The wreckage of a C-141 aircraft at Pope Air Force Base after being hit by an out-of-control F-16 on March 23, 1994. The resulting fire killed 24 U.S. Army paratroopers waiting nearby. The aerial view, taken one day after the accident, shows the extent of the damage to the C-141 Starlifter after the F-16D Falcon crashed and hit the unoccupied C-141 parked on the tarmac. (Airman Magazine/Wikimedia Commons)
Retired Lt. Col. Jay Nelson is often asked when he recovered from a 1994 accident that killed 24 fellow paratroopers as they were preparing for a jump.
"I tell folks I'll let them know when I get there," he said.
Nelson, who was burned over about half his body in the accident, spoke at a ceremony Friday that honored the soldiers who died. The event marked the 25th anniversary of the accident, which happened on March 23, 1994, at Green Ramp on what is now Pope Army Airfield.
Ricardo Delano Whitehead, third from left, was honored by Live Oak officials and the Sutter County Sheriff's Office at Wednesday's City Council meeting for intervening in an attack last month. (Courtesy Sutter County Sheriff's Office)
Ricardo Delano Whitehead isn't your average 69-year-old. Despite being just a few weeks shy of 70, the U.S. Army veteran still practices martial arts. In his younger years, he even taught it to an Army battalion at Fort Bragg in North Carolina.
On Feb. 13, Whitehead happened upon a man he saw tackle a woman before repeatedly punching her in the doorway of a Live Oak, California business. Whitehead yelled at the suspect to leave the woman alone, at which point the other man turned his attention on the veteran.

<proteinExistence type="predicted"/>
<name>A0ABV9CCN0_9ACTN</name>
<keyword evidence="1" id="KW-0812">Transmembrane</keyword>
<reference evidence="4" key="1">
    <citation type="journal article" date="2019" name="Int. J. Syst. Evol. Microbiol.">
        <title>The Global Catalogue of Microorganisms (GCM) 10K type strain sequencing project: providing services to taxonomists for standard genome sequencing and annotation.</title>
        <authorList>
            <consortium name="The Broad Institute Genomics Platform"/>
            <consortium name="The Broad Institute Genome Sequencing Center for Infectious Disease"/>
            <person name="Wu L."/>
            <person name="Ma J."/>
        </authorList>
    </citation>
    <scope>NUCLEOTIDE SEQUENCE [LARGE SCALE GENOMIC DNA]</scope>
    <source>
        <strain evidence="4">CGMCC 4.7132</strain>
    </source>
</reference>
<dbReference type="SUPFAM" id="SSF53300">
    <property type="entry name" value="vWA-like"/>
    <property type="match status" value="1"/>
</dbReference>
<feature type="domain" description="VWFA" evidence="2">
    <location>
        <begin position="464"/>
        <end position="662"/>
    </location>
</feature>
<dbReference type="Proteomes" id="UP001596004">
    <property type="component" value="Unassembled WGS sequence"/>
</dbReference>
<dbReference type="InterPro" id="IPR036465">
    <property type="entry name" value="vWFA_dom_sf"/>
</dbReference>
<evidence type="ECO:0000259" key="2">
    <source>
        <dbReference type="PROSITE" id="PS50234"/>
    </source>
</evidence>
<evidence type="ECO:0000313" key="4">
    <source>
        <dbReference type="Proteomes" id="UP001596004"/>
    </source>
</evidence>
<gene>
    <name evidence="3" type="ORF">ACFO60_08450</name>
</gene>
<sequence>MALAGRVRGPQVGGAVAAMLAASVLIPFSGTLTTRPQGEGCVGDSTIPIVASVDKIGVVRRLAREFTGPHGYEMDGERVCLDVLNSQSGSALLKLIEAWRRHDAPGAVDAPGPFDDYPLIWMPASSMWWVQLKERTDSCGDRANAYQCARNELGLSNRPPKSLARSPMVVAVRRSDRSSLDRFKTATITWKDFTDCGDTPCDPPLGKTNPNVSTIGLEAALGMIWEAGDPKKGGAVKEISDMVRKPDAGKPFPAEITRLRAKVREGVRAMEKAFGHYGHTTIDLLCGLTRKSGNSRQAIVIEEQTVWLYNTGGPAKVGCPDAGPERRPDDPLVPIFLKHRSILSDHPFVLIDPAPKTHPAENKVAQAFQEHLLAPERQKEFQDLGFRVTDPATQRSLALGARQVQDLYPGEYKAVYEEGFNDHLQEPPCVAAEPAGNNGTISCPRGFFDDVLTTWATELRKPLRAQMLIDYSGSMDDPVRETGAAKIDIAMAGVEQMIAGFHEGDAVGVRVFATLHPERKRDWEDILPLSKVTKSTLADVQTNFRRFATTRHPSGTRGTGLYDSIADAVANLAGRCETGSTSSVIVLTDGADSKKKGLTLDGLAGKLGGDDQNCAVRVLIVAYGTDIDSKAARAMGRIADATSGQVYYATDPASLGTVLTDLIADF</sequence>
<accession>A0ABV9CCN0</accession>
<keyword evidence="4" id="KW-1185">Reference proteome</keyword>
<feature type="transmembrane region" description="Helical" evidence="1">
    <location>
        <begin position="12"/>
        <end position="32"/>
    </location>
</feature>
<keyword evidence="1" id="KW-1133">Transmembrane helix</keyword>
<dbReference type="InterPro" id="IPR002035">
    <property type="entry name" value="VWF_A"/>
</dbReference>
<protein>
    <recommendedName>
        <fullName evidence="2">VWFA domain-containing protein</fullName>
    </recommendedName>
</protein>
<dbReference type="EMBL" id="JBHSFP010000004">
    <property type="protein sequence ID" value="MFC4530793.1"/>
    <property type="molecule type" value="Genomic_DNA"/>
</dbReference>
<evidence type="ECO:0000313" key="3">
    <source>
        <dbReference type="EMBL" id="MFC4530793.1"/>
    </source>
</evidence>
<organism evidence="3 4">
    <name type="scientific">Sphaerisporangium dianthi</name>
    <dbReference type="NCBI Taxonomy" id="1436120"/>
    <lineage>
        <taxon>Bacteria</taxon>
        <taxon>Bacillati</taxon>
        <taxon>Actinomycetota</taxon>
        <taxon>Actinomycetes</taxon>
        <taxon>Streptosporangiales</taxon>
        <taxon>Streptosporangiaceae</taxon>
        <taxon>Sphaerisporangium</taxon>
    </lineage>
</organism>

MISHAWAKA — On a visit to the AM General Military Assembly plant in Mishawaka Thursday, Secretary of the Army Mark Esper highlighted his plan to modernize the Army and emphasized the important role he said AM General and its HMMWV (Humvee) will play in that modernization.
"The Humvee is a very capable light truck. It's very versatile, it allows us to perform a range of missions," Esper said. "Like we like to say, it's one of many tools in the tool kit."
Julio Morris and two other men have now been charged with the brazen killing of Ezell Finklea, the Army Special Forces veteran who had repeatedly cooperated with Miami-Dade prosecutors despite threats to his life. (Miami-Dade Corrections/Facebook)
In January, Julio Morris was days away from his murder trial when a key eyewitness was gunned down in an ambush attack in North Miami-Dade. The trial was postponed.
This week, as Morris' trial finally got under way, prosecutors unsealed a new case against him: that he ordered the hit on the eyewitness from behind bars.